Shopify wants consumers to recognize the Shopify brand. The software powering e-commerce stores is typically invisible to consumers. Shopify is changing that by building a consumer-facing ecosystem.
There are thousands of software systems for building e-commerce stores. They enable brands to create a website with a catalog and allow consumers to check out. Shopify is powering millions of e-commerce websites, but there are many more like WooCommerce, Magento, BigCommerce, and others.
Yet, the underlying e-commerce software is invisible and irrelevant to consumers. No consumer can tell the difference between a Shopify or Magento store, and no consumer can even tell that two Shopify stores share the same software. And nor should they be able to. Consumer awareness of the underlying software serves no purpose.
Shopify wants to change its role fundamentally. To do that, Shopify has introduced a few consumer-facing features: they can discover brands on the Shop app, trust delivery by Shop Promise, check out with Shop Pay, get cashback through Shop Cash, and more. Some have existed for years, but as Shopify adds more, they form a tighter ecosystem. The shared “Shop” name is Shopify’s consumer brand.
Shop Pay, a payment gateway and one-click checkout, has existed for a few years. Last week, Shopify launched a 1% cashback Shop Cash for purchases made via Shop Pay. Shopify is funding this cashback (at least for now). Consumers can only spend Shop Cash in the Shop app, Shopify’s almost-marketplace that has morphed into a curated discovery tool.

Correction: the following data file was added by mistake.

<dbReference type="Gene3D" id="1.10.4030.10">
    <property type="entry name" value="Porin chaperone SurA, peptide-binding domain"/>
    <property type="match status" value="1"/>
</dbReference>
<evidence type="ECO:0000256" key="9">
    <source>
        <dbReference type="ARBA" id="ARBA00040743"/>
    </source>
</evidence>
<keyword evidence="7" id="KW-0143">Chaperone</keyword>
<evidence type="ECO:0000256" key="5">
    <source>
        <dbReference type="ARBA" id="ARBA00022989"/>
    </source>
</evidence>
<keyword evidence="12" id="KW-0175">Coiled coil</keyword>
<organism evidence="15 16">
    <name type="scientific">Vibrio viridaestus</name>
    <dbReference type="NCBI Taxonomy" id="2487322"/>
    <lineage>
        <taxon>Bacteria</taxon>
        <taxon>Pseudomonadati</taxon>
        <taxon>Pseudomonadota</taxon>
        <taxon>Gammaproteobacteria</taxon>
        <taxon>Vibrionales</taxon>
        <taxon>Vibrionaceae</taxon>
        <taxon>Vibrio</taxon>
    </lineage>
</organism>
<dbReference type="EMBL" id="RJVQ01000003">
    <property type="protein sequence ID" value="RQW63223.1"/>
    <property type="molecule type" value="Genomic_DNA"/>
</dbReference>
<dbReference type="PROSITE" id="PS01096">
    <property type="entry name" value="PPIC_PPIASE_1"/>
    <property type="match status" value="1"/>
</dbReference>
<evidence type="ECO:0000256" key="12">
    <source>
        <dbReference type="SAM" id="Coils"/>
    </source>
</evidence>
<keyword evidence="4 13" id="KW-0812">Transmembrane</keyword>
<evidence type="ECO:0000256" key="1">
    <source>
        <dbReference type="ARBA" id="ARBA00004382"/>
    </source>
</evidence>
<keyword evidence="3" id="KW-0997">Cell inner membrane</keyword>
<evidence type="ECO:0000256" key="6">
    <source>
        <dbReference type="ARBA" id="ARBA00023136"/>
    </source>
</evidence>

Shop Pay, Shop Cash, and the Shop app create a virtuous cycle. As more shoppers get Shop Cash cashback, they will use the Shop app to find where to spend it. More brands will want to be found there, so they will join Shopify, enable Shop Pay payments, and boost cashback. Then, even more shoppers will get cashback, accelerating the flywheel.
On top of that, Shopify introduced Shop Promise, a badge that signals two-day delivery and hassle-free returns. Shopify can promise that because those items are stored in its fulfillment network. The message to consumers is that Shopify promises it, not the merchant; the significance is that Shopify is the brand to trust.
Today, brands decide which e-commerce software to use based on features, price, and preference. If the Shopify consumer-facing ecosystem becomes successful, that will pull more brands to join despite other considerations - competing software systems are invisible; Shopify is not. Cashback might be short-term fuel, but other benefits will likely extend it.
Shopify is kickstarting an ecosystem that benefits its stores without building a centralized Amazon-like marketplace. Consumers still won’t care if the brand is using Shopify or Magento. But they will notice the various Shop features and will likely prefer them over other e-commerce websites. More Shop-branded features are sure to come, and the Shop app will continue to grow.
Shopify would be the second-largest e-commerce retailer in the U.S. if all its merchants were treated as one. This comparison was silly because consumers didn’t go shopping at Shopify. Shopify was invisible to them. However, as Shopify expands its consumer-facing ecosystem, the benefits to brands, consumers, and Shopify become a win-win-win.